There are many things that make humans unique, but apparently a love of music isn't one of them. Toyota had its violin and trumpet playing robots on display recently during several public performances at their AMLUX building in Tokyo. Visitors got to see the humanoid bots play their instruments alongside real human violinists and pianists in an interesting blend of man and machine musicianship. It's a little recursively surreal to watch humans try to match their playing to machines that are (ostensibly) designed to mimic human playing themselves. Check it out in the videos below. These 'Partner Robots' may be putting on a good show, but Toyota's final goal is anything but music. Part of their longterm vision, the automotive company hopes these bots will play major roles in its ventures in healthcare, housework, and manufacturing.
First, a quick rendition of Pomp and Circumstance. It's a piece the robot violinist has performed many times in the past, including at its debut. It sounds better here with a few humans to back it up.
Here, you see the trumpeting version of the robot strut its stuff with its human counterparts.
Disappointingly, it seems like none of the music the robots played represented new pieces in their repertoire. Besides the two songs above, the violinist also performed a version of jasmine flower that it had previously demonstrated at the Shanghai World Expo last year.
As I mentioned before, however, the point of these robots really isn't their musical prowess. These humanoids are part of the larger Partner Robots endeavor - a project aimed at developing machines that can directly assist humans by working in human environments. Intended applications could include elder care (or general hospital/nursing home work), manufacturing, or work around the home. Looking at the Partner Robots web page you get the idea that Toyota is aiming to have these things come as close to being a replacement for human workers as they can get.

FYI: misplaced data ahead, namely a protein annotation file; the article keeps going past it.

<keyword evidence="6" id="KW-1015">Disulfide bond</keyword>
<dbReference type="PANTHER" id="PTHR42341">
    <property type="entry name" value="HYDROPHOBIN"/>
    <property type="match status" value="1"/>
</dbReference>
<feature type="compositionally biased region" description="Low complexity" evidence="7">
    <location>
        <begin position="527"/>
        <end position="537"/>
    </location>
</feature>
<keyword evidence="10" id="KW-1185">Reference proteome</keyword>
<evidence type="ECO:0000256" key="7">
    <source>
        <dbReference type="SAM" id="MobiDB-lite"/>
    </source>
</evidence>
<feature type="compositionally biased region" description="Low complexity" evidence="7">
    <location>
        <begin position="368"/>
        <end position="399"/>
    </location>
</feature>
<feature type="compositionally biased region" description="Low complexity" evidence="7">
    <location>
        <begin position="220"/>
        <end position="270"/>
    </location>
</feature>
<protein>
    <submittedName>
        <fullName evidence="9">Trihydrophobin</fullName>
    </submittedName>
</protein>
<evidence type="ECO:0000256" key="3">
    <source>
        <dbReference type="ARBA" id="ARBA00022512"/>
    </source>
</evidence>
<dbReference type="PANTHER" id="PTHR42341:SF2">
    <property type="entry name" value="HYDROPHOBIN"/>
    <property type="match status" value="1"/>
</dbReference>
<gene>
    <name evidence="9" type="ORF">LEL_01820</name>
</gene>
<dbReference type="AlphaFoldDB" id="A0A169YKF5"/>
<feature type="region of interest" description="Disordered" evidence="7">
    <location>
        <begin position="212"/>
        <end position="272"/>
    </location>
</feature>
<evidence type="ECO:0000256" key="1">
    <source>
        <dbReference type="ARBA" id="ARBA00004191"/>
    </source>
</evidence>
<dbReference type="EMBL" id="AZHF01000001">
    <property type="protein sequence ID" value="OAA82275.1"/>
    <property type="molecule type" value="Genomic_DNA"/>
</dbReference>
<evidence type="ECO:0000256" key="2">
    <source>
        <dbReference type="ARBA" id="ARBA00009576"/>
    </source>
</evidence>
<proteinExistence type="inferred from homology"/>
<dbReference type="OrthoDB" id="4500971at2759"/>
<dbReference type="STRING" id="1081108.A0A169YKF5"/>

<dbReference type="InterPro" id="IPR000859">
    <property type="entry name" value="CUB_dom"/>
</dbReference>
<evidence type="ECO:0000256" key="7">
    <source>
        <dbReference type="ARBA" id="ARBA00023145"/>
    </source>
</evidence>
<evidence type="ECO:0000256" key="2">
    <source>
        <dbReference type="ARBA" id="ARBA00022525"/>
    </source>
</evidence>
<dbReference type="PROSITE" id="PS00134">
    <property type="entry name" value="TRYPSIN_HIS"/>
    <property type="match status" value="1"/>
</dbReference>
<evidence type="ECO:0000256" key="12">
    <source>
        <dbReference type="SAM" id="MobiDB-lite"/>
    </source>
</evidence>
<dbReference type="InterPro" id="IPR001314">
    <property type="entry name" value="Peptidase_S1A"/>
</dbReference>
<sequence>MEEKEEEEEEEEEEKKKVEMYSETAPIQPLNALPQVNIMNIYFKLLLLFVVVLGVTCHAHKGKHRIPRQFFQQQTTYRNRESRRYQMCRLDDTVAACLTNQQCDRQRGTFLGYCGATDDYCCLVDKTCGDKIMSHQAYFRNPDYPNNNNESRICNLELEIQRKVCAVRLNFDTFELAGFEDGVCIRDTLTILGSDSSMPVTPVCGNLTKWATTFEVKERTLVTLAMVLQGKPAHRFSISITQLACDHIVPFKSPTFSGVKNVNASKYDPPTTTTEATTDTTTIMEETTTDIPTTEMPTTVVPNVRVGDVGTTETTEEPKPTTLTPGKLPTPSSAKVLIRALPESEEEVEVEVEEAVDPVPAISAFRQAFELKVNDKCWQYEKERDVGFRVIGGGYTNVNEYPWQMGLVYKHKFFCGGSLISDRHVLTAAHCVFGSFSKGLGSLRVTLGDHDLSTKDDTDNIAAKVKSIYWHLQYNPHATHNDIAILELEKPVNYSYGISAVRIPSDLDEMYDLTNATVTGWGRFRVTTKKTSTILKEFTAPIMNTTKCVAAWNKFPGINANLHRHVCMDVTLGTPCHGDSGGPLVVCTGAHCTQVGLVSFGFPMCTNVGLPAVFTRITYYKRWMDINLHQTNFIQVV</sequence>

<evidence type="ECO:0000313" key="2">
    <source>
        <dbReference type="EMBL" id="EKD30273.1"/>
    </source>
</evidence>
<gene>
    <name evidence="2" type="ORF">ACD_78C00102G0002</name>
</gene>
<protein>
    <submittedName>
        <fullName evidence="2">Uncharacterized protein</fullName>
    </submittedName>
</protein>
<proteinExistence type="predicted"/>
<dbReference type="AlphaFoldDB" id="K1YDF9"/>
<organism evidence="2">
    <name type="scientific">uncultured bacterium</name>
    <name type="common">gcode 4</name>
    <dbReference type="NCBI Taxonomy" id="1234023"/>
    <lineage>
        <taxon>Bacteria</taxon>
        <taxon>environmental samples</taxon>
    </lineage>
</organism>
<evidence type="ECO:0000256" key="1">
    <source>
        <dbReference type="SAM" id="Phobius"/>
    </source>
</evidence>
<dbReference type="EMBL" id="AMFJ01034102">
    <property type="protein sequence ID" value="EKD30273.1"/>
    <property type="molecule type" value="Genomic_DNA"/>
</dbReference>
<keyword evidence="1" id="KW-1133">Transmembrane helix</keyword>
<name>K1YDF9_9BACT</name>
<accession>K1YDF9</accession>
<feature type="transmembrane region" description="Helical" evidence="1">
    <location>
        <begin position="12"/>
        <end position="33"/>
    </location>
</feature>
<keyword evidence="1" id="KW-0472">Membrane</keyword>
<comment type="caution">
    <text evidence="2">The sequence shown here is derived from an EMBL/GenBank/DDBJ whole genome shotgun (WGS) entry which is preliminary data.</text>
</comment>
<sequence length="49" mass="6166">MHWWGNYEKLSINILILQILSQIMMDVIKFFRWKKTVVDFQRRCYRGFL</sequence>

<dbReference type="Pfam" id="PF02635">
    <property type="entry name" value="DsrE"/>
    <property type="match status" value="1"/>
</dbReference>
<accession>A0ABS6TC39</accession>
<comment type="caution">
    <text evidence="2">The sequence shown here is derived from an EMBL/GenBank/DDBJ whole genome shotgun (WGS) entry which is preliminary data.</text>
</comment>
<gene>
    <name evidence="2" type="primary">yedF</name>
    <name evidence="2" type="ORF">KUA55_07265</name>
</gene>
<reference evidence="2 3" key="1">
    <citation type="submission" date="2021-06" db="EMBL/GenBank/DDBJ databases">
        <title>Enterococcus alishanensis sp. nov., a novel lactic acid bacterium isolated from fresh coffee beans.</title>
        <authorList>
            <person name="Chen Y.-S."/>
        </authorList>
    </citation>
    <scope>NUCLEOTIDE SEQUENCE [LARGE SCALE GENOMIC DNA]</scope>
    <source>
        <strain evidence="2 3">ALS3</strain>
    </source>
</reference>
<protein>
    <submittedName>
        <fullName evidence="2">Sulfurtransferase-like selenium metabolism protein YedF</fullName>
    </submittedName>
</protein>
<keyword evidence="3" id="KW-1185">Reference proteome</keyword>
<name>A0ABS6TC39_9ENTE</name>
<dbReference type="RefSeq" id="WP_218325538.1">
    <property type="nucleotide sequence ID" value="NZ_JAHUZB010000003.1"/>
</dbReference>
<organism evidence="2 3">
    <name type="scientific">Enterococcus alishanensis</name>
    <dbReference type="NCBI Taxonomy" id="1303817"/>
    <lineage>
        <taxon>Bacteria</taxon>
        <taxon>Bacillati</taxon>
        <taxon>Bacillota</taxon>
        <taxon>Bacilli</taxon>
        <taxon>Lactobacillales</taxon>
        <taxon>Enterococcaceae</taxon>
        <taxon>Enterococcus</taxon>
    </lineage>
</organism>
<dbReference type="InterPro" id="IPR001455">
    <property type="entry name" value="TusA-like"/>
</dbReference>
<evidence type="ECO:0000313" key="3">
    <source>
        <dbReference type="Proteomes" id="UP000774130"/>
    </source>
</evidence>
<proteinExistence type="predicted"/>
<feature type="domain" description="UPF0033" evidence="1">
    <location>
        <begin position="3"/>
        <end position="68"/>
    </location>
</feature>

Where does the music fit in? It's just part of the general demonstration of the complexity and humanity of these robots. We've seen another version of the humanoid Partner Robot (one with notably different specifications) run at speeds up to seven kilometers an hour. That test showed the general speed and agility of the project, just as the musician bots show their approachability and pleasantness.
This need to highlight how robots and humans can get along is a pretty common one among robot researchers. We've seen similar demonstrations using dance. These companies realize that the social and legal hurdles to the adoption of technology can be as formidable as some of the engineering challenges they face. It will be many years before Partner Robots are ready to serve as laborers in the real world, but Toyota is smart to start preparing us for that future now. Once they get us to trust a robot to serenade us to sleep, we'll probably be open to letting it do much much more.